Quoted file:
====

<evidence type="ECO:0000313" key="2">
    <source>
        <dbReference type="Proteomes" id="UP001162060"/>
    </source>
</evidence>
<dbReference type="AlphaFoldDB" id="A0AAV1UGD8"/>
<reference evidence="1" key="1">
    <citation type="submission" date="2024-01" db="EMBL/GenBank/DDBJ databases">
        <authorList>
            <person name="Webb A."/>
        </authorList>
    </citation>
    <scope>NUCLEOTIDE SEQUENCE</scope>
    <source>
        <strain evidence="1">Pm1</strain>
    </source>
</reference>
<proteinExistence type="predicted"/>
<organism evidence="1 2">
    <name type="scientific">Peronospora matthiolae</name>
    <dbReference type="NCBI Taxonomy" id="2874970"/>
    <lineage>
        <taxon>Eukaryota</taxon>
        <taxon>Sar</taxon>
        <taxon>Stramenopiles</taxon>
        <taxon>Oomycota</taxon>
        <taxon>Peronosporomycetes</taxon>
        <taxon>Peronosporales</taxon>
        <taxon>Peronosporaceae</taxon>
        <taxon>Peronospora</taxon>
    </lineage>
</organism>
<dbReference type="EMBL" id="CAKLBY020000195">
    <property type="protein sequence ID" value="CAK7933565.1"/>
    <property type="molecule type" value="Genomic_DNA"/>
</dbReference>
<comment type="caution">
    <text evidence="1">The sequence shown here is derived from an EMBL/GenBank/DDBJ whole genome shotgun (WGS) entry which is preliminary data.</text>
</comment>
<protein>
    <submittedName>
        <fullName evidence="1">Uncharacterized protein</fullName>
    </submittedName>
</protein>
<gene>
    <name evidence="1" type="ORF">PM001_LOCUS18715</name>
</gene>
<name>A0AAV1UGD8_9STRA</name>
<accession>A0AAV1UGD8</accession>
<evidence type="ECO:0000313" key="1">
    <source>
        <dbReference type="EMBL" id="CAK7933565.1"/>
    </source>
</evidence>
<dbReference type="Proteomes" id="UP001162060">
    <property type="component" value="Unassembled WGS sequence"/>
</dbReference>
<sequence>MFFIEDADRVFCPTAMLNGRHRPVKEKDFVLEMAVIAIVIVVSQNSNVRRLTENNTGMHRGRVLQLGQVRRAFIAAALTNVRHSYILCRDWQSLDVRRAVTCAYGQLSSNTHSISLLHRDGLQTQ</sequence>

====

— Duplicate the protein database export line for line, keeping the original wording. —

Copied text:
<evidence type="ECO:0000313" key="2">
    <source>
        <dbReference type="Proteomes" id="UP001162060"/>
    </source>
</evidence>
<dbReference type="AlphaFoldDB" id="A0AAV1UGD8"/>
<reference evidence="1" key="1">
    <citation type="submission" date="2024-01" db="EMBL/GenBank/DDBJ databases">
        <authorList>
            <person name="Webb A."/>
        </authorList>
    </citation>
    <scope>NUCLEOTIDE SEQUENCE</scope>
    <source>
        <strain evidence="1">Pm1</strain>
    </source>
</reference>
<proteinExistence type="predicted"/>
<organism evidence="1 2">
    <name type="scientific">Peronospora matthiolae</name>
    <dbReference type="NCBI Taxonomy" id="2874970"/>
    <lineage>
        <taxon>Eukaryota</taxon>
        <taxon>Sar</taxon>
        <taxon>Stramenopiles</taxon>
        <taxon>Oomycota</taxon>
        <taxon>Peronosporomycetes</taxon>
        <taxon>Peronosporales</taxon>
        <taxon>Peronosporaceae</taxon>
        <taxon>Peronospora</taxon>
    </lineage>
</organism>
<dbReference type="EMBL" id="CAKLBY020000195">
    <property type="protein sequence ID" value="CAK7933565.1"/>
    <property type="molecule type" value="Genomic_DNA"/>
</dbReference>
<comment type="caution">
    <text evidence="1">The sequence shown here is derived from an EMBL/GenBank/DDBJ whole genome shotgun (WGS) entry which is preliminary data.</text>
</comment>
<protein>
    <submittedName>
        <fullName evidence="1">Uncharacterized protein</fullName>
    </submittedName>
</protein>
<gene>
    <name evidence="1" type="ORF">PM001_LOCUS18715</name>
</gene>
<name>A0AAV1UGD8_9STRA</name>
<accession>A0AAV1UGD8</accession>
<evidence type="ECO:0000313" key="1">
    <source>
        <dbReference type="EMBL" id="CAK7933565.1"/>
    </source>
</evidence>
<dbReference type="Proteomes" id="UP001162060">
    <property type="component" value="Unassembled WGS sequence"/>
</dbReference>
<sequence>MFFIEDADRVFCPTAMLNGRHRPVKEKDFVLEMAVIAIVIVVSQNSNVRRLTENNTGMHRGRVLQLGQVRRAFIAAALTNVRHSYILCRDWQSLDVRRAVTCAYGQLSSNTHSISLLHRDGLQTQ</sequence>